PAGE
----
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Corruption fears grow in wake of Typhoon Haiyan emergency

January 2014

Rights workers fear that irresponsible businesses will be drawn into the corruption that is already weakening typhoon relief efforts in the Philippines.

There were reports after typhoon Bopha devastated the southern Philippines in December 2012 that companies, especially in the mining sector, were involved in bribery and plundering.

“It will happen again, for sure,” predicted Rafael Maramag, secretary of the UK group of the Campaign for Human Rights in the Philippines.

In the wake of Bopha there were stories of companies overpricing shelters for the homeless, of aid funds being grabbed by police and government officials, and of scarce supplies being distributed to those who were politically acceptable rather than victims in need.

In March local councillor Cristina Jose, who had protested that officials were refusing to hand out relief goods, was shot dead by a ride-by motorcyclist, and in October Professor Kim Gargar, a university scientist and lecturer, who was doing rehabilitation work, was arrested and accused of possessing arms.

On the day before typhoon Haiyan, known by Filipinos as Yolanda, hit the islands, businesswoman Janet Lim-Napoles was denying to the senate that she had masterminded the theft of millions of dollars of relief money.

After Yolanda officials have been accused of diverting funds for work on damaged and blocked roads so that victims cannot easily move from affected areas, and of holding back hospital resources.

They face renewed allegations of favouring people who do not support the administration. “Some victims will be marginalised because they are not aligned politically,” said Doracie Zoleta-Nantes, a Filipino who is now a research fellow at the Australian National University.

In one incident several international humanitarian agencies from Germany flying in to conduct relief and rescue operations were prevented from leaving Manila airport until their vehicles and goods were taxed and transferred to the government’s jurisdiction.

Diplomats negotiated their release and the internal revenues chief ruled that all goods from foreign countries could escape tax – but only if agencies turned them over to the government. This allowed the government to choose the recipients.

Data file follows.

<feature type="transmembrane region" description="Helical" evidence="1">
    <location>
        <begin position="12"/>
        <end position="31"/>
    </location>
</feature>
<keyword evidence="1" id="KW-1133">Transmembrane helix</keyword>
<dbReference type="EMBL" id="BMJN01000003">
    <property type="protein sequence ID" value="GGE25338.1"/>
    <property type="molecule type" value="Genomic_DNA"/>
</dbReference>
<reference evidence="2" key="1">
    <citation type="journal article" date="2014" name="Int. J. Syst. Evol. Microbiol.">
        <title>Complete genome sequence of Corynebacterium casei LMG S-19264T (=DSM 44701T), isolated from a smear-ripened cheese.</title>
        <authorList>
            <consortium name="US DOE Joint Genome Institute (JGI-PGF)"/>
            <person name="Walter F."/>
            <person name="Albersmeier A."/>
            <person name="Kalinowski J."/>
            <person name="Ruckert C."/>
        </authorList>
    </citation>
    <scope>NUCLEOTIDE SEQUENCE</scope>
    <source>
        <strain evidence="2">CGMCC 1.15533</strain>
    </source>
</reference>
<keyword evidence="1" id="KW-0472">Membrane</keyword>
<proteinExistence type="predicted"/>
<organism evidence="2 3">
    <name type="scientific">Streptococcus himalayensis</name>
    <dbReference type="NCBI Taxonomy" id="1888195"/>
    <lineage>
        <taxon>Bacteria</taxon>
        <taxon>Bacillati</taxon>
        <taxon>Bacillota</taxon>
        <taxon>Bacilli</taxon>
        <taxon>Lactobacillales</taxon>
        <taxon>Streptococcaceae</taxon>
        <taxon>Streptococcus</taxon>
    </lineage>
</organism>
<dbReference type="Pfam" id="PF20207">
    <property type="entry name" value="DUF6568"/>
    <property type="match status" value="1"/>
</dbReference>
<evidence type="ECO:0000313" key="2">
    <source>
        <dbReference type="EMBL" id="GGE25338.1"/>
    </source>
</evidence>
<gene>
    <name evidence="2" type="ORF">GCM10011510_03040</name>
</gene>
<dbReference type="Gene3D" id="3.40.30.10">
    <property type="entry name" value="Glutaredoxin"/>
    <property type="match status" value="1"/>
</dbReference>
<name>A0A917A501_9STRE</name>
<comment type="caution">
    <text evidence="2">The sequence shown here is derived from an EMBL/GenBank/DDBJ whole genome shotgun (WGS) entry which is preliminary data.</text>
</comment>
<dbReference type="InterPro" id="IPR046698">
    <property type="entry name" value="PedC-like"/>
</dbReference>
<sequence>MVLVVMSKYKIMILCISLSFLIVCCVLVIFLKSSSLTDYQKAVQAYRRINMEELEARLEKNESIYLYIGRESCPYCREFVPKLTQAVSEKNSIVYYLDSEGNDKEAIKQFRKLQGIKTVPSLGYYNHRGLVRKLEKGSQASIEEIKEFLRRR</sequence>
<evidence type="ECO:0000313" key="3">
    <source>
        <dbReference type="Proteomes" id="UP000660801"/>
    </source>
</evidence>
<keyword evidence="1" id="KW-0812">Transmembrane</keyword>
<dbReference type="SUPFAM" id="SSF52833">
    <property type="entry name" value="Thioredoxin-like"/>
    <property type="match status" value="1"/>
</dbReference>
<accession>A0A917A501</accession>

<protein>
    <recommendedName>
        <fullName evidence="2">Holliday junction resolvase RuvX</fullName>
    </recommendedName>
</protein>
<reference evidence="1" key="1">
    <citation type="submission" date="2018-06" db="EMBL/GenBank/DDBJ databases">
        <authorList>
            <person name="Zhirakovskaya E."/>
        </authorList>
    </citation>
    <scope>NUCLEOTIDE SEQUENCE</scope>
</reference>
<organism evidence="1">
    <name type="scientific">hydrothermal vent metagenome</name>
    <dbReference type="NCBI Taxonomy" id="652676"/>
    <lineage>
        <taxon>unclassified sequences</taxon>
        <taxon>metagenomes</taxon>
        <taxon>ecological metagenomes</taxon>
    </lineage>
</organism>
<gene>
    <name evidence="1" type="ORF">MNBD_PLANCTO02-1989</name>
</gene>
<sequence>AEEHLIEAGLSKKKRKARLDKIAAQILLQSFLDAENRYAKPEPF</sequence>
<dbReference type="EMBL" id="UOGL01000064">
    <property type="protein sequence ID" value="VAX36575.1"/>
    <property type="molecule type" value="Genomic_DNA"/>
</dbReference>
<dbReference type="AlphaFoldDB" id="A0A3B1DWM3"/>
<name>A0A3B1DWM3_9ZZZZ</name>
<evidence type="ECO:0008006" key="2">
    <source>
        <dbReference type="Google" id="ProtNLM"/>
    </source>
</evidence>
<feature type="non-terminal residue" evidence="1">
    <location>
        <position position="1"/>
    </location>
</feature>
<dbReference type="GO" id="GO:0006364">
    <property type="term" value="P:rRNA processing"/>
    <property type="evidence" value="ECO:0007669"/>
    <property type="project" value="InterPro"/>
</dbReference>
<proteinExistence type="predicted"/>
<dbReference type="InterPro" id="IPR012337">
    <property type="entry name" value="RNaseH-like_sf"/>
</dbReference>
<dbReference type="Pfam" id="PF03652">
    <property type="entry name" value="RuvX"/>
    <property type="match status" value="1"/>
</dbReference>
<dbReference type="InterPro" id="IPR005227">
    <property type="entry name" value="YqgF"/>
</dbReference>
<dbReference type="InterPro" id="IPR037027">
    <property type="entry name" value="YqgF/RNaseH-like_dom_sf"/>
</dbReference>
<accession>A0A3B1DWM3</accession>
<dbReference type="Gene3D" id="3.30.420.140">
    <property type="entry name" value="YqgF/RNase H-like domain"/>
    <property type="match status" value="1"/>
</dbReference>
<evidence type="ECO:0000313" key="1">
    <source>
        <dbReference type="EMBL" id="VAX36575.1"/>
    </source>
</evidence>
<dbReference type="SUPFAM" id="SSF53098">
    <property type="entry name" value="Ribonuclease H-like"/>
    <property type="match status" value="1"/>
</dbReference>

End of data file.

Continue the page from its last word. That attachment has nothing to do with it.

However, aid agencies are trying to circumvent corruption with their own precautions. World Vision New Zealand uses its established supply chains, collects donations directly and issues microchips to victims to record the aid they receive.

Even the UN ordered US Marine contingents escorting relief goods to prevent politicians from touching any items.

The corruption has had a deterrent effect. Steven Rood, the Manila-based representative of The Asia Foundation, a non-profit development NGO, said: “There’s a lot of cynicism, particularly in the expat community. People are put off. You see it in the social networks. People are saying there’s no point. If they give money it will just get stolen.”

Rood observed too that some buildings collapsed in the typhoon because builders and planners ignored regulations.

He said: “Petty corruption in urban areas means that building inspections don’t happen and building codes are not enforced. Even middle-class homes are not built to withstand a typhoon, much less poor homes.”

There are, nevertheless, hopeful signs in the Philippines. Prosecutors are investigating allegations that officials used bogus NGOs to steal $20.7m (£12.7m, €15.1m) in government funds for rebuilding towns flattened by a 2009 storm on Luzon, the country’s largest island.

Transparency International reported recently that the Philippines was among eleven countries where people said they noticed less corruption.

Meanwhile, the government itself has created the Foreign Aid Transparency Hub, a website through which outside donations can be tracked.

Asia | Corruption

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